This article is part of TPM Cafe, TPM’s home for opinion and news analysis.
Did you know that Donald Trump votes by mail? You’d be forgiven if you didn’t, especially if you’ve read any of his error-ridden tweets or watched his unhinged briefings trashing the practice.
Vice President Mike Pence also votes by mail. Commerce Secretary Wilbur Ross has voted by mail for the last 15 years. Other senior members of the Trump administration, like Jared Kushner and Ivanka Trump, cast their ballots by mail, too.
Yet, for weeks, Trump has used the White House podium to denigrate the very practice he’s been taking advantage of, and he’s deployed his Republican cronies to spread mail in voting conspiracies to the public.
He’s attempted to undermine Democratic lawmakers as they fight for federal funding to ensure millions of Americans can safely cast their ballots while they shelter in their homes. He’s made outrageous claims about voter fraud to national audiences, like saying that “mail ballots are very dangerous for this country because of cheaters” — a comment that Vox later called a “pants on fire falsehood.”
He’s said that there is a “tremendous potential for voter fraud” when in reality — and quite ironically — the only time there’s been a large-scale case of mail-in voter fraud happened when a Republican operative tried to steal a congressional election in North Carolina in 2018. He’s made false assertions that mail-in voting gives Democratic candidates an electoral advantage, while election experts and numerous independent studies show that voting by mail doesn’t benefit any political party.
He’s called voting by mail “corrupt” while the Republican National Committee sent mailers to conservative voters in Pennsylvania urging them to send in their mail-in ballot and saying that “voting by mail is an easy, convenient and secure way to cast your ballot.” And those mailers were sent the same week that RNC Chairwoman Ronna McDaniel penned an op-ed pushing the widely discredited claim that mail-in voting is akin to ballot harvesting. Even this weekend he went so far as to call for ballots cast by mail to be thrown out after California implemented mail-in voting statewide last week.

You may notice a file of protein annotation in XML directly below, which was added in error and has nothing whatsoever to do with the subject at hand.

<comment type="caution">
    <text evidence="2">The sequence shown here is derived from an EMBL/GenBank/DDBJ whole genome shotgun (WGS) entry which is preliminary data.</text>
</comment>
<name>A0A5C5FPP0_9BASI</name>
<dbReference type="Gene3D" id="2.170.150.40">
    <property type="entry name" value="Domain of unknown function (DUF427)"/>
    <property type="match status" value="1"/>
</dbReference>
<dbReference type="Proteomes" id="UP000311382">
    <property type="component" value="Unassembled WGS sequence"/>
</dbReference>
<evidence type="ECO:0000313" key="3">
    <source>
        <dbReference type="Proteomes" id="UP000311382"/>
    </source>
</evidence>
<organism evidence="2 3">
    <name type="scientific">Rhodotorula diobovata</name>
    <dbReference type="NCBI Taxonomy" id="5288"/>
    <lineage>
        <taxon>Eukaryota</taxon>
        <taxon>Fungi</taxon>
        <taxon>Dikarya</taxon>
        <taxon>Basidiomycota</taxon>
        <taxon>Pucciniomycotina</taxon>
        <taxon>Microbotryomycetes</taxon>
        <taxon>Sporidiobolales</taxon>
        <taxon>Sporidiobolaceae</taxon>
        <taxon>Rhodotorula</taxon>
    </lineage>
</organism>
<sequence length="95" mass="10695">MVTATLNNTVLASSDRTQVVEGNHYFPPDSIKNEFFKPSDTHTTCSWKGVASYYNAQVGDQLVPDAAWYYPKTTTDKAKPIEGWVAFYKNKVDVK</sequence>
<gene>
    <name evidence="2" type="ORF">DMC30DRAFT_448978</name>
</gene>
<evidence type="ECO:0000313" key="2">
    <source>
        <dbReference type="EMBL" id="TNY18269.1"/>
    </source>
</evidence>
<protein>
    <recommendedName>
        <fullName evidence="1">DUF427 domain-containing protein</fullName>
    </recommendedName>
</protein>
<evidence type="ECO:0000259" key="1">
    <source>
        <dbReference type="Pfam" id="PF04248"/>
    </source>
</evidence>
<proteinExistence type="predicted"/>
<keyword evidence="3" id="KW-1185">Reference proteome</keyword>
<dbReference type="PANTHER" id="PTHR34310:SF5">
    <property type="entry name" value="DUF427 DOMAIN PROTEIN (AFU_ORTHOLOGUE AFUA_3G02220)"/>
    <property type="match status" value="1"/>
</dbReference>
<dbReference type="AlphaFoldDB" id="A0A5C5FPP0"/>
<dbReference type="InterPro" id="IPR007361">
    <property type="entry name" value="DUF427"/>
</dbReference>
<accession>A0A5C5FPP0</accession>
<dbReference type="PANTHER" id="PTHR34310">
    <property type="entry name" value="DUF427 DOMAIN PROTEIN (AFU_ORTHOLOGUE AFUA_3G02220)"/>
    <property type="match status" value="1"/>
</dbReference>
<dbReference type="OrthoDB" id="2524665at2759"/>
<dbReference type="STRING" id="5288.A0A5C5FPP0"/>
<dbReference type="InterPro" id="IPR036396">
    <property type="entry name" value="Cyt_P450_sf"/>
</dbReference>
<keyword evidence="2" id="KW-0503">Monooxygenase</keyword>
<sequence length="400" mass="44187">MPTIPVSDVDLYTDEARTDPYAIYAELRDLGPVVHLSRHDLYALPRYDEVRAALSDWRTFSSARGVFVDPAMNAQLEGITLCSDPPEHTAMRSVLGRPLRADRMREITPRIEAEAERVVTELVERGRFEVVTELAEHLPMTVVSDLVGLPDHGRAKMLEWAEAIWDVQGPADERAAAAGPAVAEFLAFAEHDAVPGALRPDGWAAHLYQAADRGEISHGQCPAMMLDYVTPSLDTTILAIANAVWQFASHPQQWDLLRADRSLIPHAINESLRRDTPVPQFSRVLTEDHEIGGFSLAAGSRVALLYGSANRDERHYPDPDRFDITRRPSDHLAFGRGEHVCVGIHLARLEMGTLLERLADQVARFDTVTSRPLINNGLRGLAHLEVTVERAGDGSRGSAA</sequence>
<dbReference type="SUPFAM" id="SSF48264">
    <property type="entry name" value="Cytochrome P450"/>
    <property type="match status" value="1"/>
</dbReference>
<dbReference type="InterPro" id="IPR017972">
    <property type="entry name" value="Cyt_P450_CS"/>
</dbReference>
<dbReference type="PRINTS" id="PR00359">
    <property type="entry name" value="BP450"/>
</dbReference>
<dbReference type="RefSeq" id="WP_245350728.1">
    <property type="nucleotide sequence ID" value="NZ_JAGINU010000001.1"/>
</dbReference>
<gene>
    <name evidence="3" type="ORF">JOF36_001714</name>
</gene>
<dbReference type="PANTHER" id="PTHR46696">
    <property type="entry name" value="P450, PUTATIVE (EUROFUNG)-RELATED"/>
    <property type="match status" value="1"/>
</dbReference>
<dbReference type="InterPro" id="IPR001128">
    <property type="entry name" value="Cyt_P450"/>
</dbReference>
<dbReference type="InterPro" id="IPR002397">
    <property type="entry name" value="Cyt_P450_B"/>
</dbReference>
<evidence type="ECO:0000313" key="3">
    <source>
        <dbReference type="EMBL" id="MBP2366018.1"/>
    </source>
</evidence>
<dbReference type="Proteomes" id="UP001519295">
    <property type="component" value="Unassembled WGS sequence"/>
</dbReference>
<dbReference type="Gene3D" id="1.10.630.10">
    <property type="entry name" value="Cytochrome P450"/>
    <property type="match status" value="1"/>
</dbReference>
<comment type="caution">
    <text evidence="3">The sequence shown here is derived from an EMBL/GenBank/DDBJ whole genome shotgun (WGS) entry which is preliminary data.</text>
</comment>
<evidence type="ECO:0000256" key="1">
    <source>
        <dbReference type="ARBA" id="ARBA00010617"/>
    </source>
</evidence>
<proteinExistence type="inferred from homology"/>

The dishonesty and blatant hypocrisy of these claims are almost shocking — but this isn’t the first time Trump or party officials have lied to the public about voting by mail. For years he’s pushed a false narrative after elections that there was “serious voter fraud” because voters simply requested mail-in ballots or because some states vote entirely by mail.
He’s asserted that absentee ballots from Florida “showed up out of nowhere” and that there was “illegal voting” in California in 2016 after Hillary won the state by more than four million votes. Both of these claims are — obviously — lies.
Fortunately, the American people aren’t falling for them. Poll after poll shows that a large majority of Americans — across party lines — support conducting upcoming elections by mail-in voting. One released last week shows that 67 percent of voters support implementing vote-by-mail right now to protect voters’ health during the crisis, but 58 percent also favor reforming election rules so that all eligible voters can cast their ballots by mail in the future.
Perhaps that’s because millions of Americans already vote by mail every year — in Republican and Democratic states alike. In 2016 alone, more than 23 percent of voters cast their ballots by mail. About 30 states already allow people to vote absentee for any reason — including Florida, where Trump votes. Both Washington and Oregon have conducted their elections by mail for years to great success. Voters in Colorado have cast their ballots entirely by mail since 2013, too.
After a chaotic election in Wisconsin left voters sick and as more states deal with postponed primary elections, it’s heartening to see that officials in other states are following the lead of their neighbors and the advice of experts. In Georgia, Iowa, Ohio, and Pennsylvania, Republicans in charge of the states’ elections have already spearheaded efforts to implement or expand mail-in voting — a seemingly direct rebuke of Trump and the RNC.
The success of mail-in voting across the country is exactly why lawmakers like Sens. Elizabeth Warren (D-MA) and Amy Klobuchar (D-MN) are pushing for $4 billion in funding to expand vote-by-mail options in every state amid this pandemic. It’s also why groups like mine, Stand Up America, have demanded Congress allocate those funds to states in the next response package before it’s too late.
The bottom line is that voters shouldn’t be forced to risk their health to cast their vote because of Trump’s penchant for spreading voter fraud conspiracies. Congress must ignore these falsehoods, listen to the experts and allocate the funds needed to support implementing vote-by-mail and no-excuse absentee voting in every state.
If it’s good enough for Donald Trump, then voting by mail should be good enough for the rest of the country — especially as the U.S. grapples with the ongoing spread of the coronavirus.
Ryan Thomas is the National Press Secretary for Stand Up America, a grassroots community of over 2 million progressives working to strengthen democracy in the U.S. since Trump’s election in 2016.